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Nicola Padfield

About Nicola Padfield

Nicola Padfield MA, Dip Crim, DES became Master of Fitzwilliam College in October 2013. She is a Reader in Criminal and Penal Justice at the Law Faculty, University of Cambridge, and has been a Fellow of Fitzwilliam College since 1991.

Posted in Guest posts · Master's blog

This week’s guest post comes from Dr David Nally, who explains why he is excited by the publication of the book he has co-authored on Key Concepts in Historical Geography:

On 21 February, Fitzwilliam College will mark the publication of Key Concepts in Historical Geography (Sage 2014) with a formal book launch in The Grove. The book is co-authored by Dr John Morrissey (NUI Galway and presently a Visiting Fellow at Fitzwilliam), Dr David Nally (Fellow, Fitzwilliam College), Professor Ulf Strohmayer (NUI Galway) and Dr Yvonne Whelan (University of Bristol). Professor Felix Driver (Royal Holloway, University of London) will make some introductory remarks at the launch.

Our book began as a series of questions posed between the authors about what a historical-geographical perspective brings to research in the humanities and social sciences. Do anchor concepts within those fields of enquiry look different when studied from a geographical perspective, we wondered?

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Nicola Padfield

About Nicola Padfield

Nicola Padfield MA, Dip Crim, DES became Master of Fitzwilliam College in October 2013. She is a Reader in Criminal and Penal Justice at the Law Faculty, University of Cambridge, and has been a Fellow of Fitzwilliam College since 1991.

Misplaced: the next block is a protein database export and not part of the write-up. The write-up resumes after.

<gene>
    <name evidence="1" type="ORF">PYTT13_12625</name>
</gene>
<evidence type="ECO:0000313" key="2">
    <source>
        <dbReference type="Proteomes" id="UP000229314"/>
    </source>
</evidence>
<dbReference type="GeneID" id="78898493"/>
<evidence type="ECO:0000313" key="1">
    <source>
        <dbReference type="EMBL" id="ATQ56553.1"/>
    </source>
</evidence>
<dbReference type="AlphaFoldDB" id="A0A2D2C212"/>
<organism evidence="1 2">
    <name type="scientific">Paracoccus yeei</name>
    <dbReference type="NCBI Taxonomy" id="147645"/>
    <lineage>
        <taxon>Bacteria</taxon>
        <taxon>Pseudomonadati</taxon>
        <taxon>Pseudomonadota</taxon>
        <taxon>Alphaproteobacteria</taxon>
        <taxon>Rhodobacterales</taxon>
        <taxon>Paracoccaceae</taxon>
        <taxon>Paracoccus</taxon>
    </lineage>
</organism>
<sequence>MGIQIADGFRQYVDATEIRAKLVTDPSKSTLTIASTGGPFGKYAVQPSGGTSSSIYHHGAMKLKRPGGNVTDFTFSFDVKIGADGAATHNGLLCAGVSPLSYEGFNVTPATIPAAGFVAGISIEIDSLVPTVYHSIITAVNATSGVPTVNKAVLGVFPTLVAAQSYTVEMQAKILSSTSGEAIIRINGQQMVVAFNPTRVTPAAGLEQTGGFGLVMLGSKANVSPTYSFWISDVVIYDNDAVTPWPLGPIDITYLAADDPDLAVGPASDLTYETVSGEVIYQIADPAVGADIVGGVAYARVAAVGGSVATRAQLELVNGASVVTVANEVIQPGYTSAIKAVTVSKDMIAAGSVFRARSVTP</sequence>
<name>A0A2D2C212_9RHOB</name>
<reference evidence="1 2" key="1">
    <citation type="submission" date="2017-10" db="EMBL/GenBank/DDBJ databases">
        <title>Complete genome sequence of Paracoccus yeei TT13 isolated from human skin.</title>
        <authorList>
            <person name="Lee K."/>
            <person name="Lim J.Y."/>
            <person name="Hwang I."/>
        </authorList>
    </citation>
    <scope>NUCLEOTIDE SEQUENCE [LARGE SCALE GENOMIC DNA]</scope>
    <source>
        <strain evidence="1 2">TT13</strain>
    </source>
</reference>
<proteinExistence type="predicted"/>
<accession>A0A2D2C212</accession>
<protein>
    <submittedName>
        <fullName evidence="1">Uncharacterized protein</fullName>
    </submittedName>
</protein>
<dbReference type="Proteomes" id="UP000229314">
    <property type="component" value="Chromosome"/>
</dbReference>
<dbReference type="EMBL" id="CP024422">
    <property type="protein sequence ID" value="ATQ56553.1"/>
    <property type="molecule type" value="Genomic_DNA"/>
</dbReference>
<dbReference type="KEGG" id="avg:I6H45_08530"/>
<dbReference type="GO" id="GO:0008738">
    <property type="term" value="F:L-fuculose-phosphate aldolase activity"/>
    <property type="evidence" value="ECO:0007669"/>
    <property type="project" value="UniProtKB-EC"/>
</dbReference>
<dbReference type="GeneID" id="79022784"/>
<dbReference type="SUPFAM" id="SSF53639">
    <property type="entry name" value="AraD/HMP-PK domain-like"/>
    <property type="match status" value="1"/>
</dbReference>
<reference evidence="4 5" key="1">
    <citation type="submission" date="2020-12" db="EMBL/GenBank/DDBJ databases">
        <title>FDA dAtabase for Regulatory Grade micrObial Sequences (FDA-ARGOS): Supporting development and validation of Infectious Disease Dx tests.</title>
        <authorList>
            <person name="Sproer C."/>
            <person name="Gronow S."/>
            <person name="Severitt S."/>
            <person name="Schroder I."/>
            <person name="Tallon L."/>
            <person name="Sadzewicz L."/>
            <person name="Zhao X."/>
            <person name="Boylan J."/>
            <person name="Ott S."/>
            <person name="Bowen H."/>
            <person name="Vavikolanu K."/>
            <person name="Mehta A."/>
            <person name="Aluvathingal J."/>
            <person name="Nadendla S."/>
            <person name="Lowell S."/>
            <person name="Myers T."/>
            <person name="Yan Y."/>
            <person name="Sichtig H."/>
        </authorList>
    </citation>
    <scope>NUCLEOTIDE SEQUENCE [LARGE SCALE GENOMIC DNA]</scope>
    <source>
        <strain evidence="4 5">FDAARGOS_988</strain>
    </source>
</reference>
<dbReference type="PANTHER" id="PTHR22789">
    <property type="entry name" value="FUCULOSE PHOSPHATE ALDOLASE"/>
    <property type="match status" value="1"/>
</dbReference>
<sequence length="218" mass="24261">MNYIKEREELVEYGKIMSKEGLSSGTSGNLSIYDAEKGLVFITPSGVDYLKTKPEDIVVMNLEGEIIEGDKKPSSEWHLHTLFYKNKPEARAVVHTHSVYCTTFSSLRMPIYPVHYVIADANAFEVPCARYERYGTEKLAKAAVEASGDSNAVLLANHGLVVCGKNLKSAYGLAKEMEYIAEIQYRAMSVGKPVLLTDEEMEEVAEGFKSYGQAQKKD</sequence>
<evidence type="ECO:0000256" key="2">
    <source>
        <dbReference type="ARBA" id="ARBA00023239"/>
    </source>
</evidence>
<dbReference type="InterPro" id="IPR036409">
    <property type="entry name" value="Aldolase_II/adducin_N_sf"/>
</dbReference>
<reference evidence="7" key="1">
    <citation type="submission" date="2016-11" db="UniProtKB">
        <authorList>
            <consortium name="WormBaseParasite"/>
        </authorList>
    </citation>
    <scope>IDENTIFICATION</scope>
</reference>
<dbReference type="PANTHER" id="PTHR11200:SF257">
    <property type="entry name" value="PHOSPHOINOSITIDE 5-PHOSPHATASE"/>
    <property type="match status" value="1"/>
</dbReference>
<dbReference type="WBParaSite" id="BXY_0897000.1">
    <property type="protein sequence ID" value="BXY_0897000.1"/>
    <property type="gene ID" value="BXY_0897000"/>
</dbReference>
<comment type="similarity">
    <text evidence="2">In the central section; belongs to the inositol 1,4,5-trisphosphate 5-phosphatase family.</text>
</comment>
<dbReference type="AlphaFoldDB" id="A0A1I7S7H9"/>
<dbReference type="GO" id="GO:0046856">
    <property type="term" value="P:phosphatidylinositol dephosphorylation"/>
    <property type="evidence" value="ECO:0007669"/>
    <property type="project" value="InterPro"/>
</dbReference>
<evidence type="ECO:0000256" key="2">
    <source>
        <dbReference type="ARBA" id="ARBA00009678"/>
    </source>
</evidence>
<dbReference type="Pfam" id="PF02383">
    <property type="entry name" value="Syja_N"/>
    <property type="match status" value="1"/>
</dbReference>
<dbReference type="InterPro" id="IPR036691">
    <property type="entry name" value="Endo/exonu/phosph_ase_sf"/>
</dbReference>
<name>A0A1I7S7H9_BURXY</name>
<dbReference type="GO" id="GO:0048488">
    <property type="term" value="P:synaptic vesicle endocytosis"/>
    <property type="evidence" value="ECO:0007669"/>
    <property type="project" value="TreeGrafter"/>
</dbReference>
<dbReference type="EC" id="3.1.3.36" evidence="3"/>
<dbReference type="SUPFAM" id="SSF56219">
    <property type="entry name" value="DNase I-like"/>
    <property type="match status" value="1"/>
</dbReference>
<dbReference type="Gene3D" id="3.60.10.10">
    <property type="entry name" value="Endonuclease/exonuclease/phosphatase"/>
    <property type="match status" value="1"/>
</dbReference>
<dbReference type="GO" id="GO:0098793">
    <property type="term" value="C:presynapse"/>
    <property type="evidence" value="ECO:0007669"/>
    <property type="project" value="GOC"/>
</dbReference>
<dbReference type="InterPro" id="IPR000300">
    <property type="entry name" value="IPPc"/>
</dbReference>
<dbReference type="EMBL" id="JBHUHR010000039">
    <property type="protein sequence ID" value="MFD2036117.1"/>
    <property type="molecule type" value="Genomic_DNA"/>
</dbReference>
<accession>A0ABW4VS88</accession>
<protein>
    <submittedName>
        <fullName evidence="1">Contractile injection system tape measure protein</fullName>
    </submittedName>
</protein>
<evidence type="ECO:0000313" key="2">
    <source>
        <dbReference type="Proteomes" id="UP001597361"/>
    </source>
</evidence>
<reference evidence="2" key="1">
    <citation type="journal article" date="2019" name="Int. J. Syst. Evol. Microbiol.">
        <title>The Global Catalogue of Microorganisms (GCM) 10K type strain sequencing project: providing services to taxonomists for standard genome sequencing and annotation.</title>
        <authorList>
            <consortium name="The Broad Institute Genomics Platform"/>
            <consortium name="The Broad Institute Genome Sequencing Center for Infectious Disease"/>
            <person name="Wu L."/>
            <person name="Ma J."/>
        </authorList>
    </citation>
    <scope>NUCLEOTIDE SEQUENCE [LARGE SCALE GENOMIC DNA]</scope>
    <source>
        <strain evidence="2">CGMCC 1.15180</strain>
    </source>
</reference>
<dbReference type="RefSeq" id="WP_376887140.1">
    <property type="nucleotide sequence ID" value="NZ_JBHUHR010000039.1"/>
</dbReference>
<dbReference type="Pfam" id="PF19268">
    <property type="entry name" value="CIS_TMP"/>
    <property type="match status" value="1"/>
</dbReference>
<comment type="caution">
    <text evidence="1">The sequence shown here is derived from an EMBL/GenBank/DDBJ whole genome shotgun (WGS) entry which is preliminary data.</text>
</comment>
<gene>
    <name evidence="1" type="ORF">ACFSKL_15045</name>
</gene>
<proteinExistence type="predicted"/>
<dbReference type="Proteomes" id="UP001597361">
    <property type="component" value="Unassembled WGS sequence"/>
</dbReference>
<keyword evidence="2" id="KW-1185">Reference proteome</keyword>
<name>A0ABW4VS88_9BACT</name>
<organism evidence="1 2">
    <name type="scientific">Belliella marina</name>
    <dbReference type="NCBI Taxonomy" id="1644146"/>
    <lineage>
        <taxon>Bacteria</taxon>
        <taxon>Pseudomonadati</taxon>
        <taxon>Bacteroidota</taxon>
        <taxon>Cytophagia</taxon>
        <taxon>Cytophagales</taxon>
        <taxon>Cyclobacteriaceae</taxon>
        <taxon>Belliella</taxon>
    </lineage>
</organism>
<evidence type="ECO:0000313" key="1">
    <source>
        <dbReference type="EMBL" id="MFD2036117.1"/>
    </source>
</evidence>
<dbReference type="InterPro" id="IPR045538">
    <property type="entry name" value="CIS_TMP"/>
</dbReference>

Posted in Master's blog

This question was provoked (on this occasion, anyway!) by the production of Jessica Swale’s Blue Stockings at the ADC Theatre in Cambridge this week (it premièred at Shakespeare’s Globe in 2013).

It was an excellent, gutsy, production, and although it may be invidious to single out the roles of Fitzwilliam students, heh, this is a Fitzwilliam blog. Sam Grabiner (English 2013) was a convincing Holmes – he wanted to support the women, and knew he should, but wasn’t brave enough, in the face of the astonishingly loathsome opposition of most of his friends; Sarah Livingstone (Arch & Anth 2011) shone as poor Maeve Sullivan, the talented working class student sent home against her wishes to look after the family after her mother died. The family comes first, after all.

Rachel Hunter (English 2011) as co-producer was largely responsible for the fascinating discussion before Thursday’s performance, the most striking part of which for me was the keen acknowledgment by the senior women there (the current Mistress of Girton, and Philomena Guillebaud (Girton 1944) for example) of their own good fortune. They were keenly conscious of the privileged lives they have enjoyed. And with that privilege comes an obvious duty to speak up for those less privileged. Gender equality should not be our only concern – we should surely be shouting for ‘equality of opportunity’ not only for women, but for all those from less privileged backgrounds. Cambridge still has a long way to go.

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Nicola Padfield

About Nicola Padfield

Nicola Padfield MA, Dip Crim, DES became Master of Fitzwilliam College in October 2013. She is a Reader in Criminal and Penal Justice at the Law Faculty, University of Cambridge, and has been a Fellow of Fitzwilliam College since 1991.

Posted in Master's blog
Just a quick link that might be of interest: Fitzwilliam alumnus Sidharth Luthra (Law 1990) – now Additional Solicitor General of India – makes a plea in today’s Times of India on behalf of the presumption of innocence and the right to silence >>
Nicola Padfield

About Nicola Padfield

Nicola Padfield MA, Dip Crim, DES became Master of Fitzwilliam College in October 2013. She is a Reader in Criminal and Penal Justice at the Law Faculty, University of Cambridge, and has been a Fellow of Fitzwilliam College since 1991.